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Dark Shadows, the old ABC gothic soap opera, is such natural material for Tim Burton and Johnny Depp that you almost wonder why they bothered. Of all the movies and TV shows to remake, it’s perhaps the most logical choice for the men who brought us Beetlejuice and Captain Jack Sparrow, respectively, not to mention Edward Scissorhands and other offbeat luminaries in their partnership. Lighthearted macabre quirk is the tandem’s specialty and the primary operating mode of their new movie, a visually-pleasing haunted house/vampire comedy. But even if Dark Shadows is a case of safe, smooth sailing for its makers, it’s still far more spirited and thoughtfully made than most summer movie counterparts.

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Aural Fixation - Large

With Dark Shadows set to hit theaters this weekend, Warners hosted a small Q&A this past Tuesday to highlight what will be composer Danny Elfman and director Tim Burton’s fourteenth film together. I am notorious for getting lost on studio lots (I once accidentally wandered into a background shot during the filming of Private Practice while looking for a screening room), but I was pleased (and relieved) when I arrived and realized this event was being held outside making it easy to find (although the long line of Elfman fans flanking the venue was also a pretty clear indicator). It was a nice change of pace to be outside on a warm afternoon and seemed to put everyone in a good mood. While the Q&A was moderated, the goal of the afternoon was primarily to open the floor up to the fans and have them ask the questions. This can be a precarious opportunity when the questions are unfiltered (and sometimes cringe worthy) as anyone who has attended a Q&A can attest to. However this afternoon the questions (save for a few – no, Oingo Boingo will not be getting back together) were incredibly thoughtful and interesting. Elfman noted that doing events like this are something he gladly takes time to do as he loves interacting with fans and this was clear as he took every question seriously and gave each person his undivided attention when answering. The event was also to commemorate the release of Elfman and Burton’s 25th Anniversary […]

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The flames are hot here in development hell, and there’s way too much cocaine. Way, way too much. So why wouldn’t we come back? When we first examined 8 Promised Movies That Still Haven’t Been Made, it was an exploration of the complex world of filmmaking where the smallest issue can derail an entire project potentially worth millions. Nervous executives, scheduling conflicts, hangnails. Getting a movie made is a miracle, and even those that get hailed in the press as moving forward are sometimes abandoned. Considering our national grand obsession with hypotheticals, here are 8 more movies we were told would happen that haven’t (including some that won’t).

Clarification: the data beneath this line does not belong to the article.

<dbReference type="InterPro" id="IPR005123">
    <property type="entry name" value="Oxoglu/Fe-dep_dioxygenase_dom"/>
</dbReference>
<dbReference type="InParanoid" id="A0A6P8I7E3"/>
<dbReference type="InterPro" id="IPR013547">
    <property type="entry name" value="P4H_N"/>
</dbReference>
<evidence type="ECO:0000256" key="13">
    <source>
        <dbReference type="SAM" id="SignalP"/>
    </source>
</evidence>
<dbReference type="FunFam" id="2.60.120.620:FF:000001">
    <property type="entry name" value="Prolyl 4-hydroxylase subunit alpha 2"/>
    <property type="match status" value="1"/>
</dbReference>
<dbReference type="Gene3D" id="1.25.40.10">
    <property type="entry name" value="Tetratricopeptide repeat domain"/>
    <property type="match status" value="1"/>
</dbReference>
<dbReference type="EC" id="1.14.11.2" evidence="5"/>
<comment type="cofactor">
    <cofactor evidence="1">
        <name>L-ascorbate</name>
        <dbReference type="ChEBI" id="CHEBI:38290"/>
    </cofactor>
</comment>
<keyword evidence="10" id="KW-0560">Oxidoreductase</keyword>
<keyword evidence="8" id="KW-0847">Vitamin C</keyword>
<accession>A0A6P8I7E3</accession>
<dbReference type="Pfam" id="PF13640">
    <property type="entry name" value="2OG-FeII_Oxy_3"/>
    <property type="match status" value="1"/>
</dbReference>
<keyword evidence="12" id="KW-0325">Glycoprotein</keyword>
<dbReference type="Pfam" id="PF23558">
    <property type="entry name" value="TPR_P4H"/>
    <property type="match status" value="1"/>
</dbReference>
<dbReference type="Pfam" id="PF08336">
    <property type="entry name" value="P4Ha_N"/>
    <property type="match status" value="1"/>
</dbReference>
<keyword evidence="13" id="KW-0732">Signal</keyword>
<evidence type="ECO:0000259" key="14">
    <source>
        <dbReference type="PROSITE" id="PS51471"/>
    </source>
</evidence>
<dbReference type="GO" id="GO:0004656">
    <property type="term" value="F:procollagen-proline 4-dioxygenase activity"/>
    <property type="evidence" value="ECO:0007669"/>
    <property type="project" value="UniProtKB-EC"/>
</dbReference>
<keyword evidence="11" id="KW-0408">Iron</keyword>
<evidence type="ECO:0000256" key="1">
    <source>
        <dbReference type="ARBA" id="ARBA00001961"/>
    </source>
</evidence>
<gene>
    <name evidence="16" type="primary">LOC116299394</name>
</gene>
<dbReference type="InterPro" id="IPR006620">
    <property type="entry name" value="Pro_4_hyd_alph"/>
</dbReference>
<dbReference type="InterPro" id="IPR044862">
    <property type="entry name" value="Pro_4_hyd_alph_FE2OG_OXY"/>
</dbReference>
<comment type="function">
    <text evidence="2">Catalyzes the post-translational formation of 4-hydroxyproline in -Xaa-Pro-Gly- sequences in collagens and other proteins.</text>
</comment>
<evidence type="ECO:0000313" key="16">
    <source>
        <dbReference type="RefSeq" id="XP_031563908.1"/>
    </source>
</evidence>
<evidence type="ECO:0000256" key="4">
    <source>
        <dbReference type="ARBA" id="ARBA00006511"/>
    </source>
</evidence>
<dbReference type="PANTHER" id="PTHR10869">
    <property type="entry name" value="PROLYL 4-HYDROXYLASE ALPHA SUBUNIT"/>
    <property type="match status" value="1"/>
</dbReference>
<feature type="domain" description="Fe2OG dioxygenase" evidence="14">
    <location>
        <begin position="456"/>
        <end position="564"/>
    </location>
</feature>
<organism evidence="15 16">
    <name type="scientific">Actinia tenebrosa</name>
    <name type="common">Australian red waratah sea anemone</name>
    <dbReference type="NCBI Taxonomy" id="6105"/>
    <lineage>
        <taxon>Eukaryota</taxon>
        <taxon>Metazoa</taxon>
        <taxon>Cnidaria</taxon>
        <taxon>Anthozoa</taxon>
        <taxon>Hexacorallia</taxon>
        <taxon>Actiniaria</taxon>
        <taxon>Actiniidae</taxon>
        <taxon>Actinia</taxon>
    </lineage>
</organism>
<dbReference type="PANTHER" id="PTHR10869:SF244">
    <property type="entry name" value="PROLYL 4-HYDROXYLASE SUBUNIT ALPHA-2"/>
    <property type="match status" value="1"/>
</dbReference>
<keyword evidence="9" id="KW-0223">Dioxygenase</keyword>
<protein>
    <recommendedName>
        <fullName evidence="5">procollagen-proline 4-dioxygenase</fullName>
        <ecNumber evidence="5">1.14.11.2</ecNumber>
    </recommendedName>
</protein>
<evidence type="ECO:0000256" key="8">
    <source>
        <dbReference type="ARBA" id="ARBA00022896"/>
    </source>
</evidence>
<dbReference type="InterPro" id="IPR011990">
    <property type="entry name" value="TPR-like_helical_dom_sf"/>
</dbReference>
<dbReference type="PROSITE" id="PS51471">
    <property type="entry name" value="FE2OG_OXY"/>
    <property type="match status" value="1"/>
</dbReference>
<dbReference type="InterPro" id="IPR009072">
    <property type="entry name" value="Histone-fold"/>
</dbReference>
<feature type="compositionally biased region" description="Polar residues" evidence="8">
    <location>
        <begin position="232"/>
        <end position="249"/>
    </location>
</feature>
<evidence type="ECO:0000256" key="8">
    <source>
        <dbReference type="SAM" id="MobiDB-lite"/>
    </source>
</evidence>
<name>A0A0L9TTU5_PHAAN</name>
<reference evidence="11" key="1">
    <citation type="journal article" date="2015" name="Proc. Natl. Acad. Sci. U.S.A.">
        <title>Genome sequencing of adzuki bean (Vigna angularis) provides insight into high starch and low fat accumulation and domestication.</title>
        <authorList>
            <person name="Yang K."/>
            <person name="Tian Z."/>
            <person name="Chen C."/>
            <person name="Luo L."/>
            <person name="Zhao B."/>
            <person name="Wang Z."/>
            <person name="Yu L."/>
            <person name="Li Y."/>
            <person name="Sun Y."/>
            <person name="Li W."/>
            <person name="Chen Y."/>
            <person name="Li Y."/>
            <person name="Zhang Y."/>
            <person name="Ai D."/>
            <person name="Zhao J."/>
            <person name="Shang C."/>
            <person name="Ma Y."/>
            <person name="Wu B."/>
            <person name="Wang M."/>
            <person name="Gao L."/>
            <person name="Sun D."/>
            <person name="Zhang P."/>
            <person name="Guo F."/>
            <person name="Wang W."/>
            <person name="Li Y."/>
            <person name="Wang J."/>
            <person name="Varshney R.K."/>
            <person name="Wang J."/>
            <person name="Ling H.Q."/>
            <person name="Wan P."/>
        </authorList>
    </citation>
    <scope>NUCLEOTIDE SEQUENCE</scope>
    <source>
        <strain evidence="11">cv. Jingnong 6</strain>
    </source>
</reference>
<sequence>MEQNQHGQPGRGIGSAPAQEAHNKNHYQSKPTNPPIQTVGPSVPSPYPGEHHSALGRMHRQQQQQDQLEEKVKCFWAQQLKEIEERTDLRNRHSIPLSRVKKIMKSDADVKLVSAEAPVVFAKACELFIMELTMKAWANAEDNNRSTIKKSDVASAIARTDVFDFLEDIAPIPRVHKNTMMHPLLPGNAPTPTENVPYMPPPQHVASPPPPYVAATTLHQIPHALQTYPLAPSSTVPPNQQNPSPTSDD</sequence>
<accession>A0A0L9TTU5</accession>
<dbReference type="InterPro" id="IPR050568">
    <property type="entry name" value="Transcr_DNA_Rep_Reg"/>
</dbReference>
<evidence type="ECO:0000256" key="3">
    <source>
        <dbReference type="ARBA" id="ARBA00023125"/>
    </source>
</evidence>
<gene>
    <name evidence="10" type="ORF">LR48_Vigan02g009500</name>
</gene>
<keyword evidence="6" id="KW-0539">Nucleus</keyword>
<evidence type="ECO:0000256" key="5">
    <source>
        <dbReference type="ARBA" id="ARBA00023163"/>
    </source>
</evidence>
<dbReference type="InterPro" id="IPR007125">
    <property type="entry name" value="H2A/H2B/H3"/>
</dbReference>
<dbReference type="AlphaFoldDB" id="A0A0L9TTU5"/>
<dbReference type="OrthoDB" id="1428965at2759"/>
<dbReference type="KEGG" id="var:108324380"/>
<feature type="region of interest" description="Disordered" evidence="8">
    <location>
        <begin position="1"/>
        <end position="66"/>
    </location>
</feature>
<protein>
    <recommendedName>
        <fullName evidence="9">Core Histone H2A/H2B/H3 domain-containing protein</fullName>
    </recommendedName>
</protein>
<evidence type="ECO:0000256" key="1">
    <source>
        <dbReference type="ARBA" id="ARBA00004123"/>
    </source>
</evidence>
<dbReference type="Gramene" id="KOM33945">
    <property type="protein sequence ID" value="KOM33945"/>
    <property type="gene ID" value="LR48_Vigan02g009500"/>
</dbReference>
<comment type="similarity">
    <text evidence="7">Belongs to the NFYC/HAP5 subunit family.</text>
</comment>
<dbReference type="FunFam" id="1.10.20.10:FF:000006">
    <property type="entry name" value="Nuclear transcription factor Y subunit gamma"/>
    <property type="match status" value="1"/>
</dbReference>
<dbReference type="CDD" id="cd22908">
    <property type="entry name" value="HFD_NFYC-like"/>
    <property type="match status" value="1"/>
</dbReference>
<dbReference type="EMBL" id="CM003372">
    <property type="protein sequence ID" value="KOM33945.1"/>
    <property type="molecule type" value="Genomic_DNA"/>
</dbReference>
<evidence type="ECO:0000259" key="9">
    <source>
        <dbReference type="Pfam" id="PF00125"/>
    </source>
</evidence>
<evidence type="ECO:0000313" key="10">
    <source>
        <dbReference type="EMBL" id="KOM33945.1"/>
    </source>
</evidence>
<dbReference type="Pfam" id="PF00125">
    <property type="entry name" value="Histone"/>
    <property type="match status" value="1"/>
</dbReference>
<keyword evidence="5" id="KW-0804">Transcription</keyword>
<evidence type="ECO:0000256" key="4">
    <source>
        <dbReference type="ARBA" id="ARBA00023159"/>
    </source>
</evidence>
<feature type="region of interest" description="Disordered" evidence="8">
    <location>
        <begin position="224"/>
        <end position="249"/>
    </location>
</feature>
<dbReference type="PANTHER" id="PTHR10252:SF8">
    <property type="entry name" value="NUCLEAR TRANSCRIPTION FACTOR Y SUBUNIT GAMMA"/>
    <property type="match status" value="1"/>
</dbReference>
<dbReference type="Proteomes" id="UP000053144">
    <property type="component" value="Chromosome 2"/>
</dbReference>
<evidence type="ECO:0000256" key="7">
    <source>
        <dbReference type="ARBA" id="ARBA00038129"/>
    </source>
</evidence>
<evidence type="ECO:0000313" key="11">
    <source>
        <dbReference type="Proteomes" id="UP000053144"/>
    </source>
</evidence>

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If you’ve ever seen a Tim Burton movie, you know the guy is probably pretty awkward. At the very least, he’s gotta be soft-spoken, right? Which begs the question, “How interesting can a Tim Burton-only commentary be?” Well, we’re here to answer that very question with this week’s Commentary Commentary. In honor of Dark Shadows, Burton’s latest collaboration with Johnny Depp, we’ve decided to go back and delve into their first pairing, Edward Scissorhands. Burton took the commentary duties by his lonesome here, and I’m sure amid all the fumbling of words and general gracelessness there’s enough to pack in here to hold our interest. At the very least it’ll be an entertaining car wreck. So here, without further ado, is everything we learned about Edward Scissorhands from listening to its director, Tim Burton, speak on it. We didn’t learn Tim Burton is a strange guy. We knew that one already.

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Dark Shadows and Abraham Lincoln: Vampire Hunter don’t fit the bill of your average summer blockbuster. An adaptation of a slightly obscure soap opera about a vampire? We don’t see those often enough in the summer season. A hard-R actioner featuring one of our greatest presidents shredding vampires to bits? That’s another unheard of type summer tentpole. Although Tim Burton and Johnny Depp’s names alone can create money out of thin air, Dark Shadows is not the sort of film we often see as a May release, and the same goes for June’s Abraham Lincoln: Vampire Hunter. The man partly responsible for these two going-against-the-norm pictures is author/screenwriter Seth Grahame-Smith. Grahame-Smith had to tackle some difficult tasks when it came to making these two projects – like making an accessible Dark Shadows film and adapting his own epic and tonally tricky novel, Abraham Lincoln: Vampire Hunter. Here’s what Seth Grahame-Smith had to say about writing for the screen, the soap-operatic tone of Dark Shadows, and the straight-faced badassery of Abraham Lincoln slaying vampires: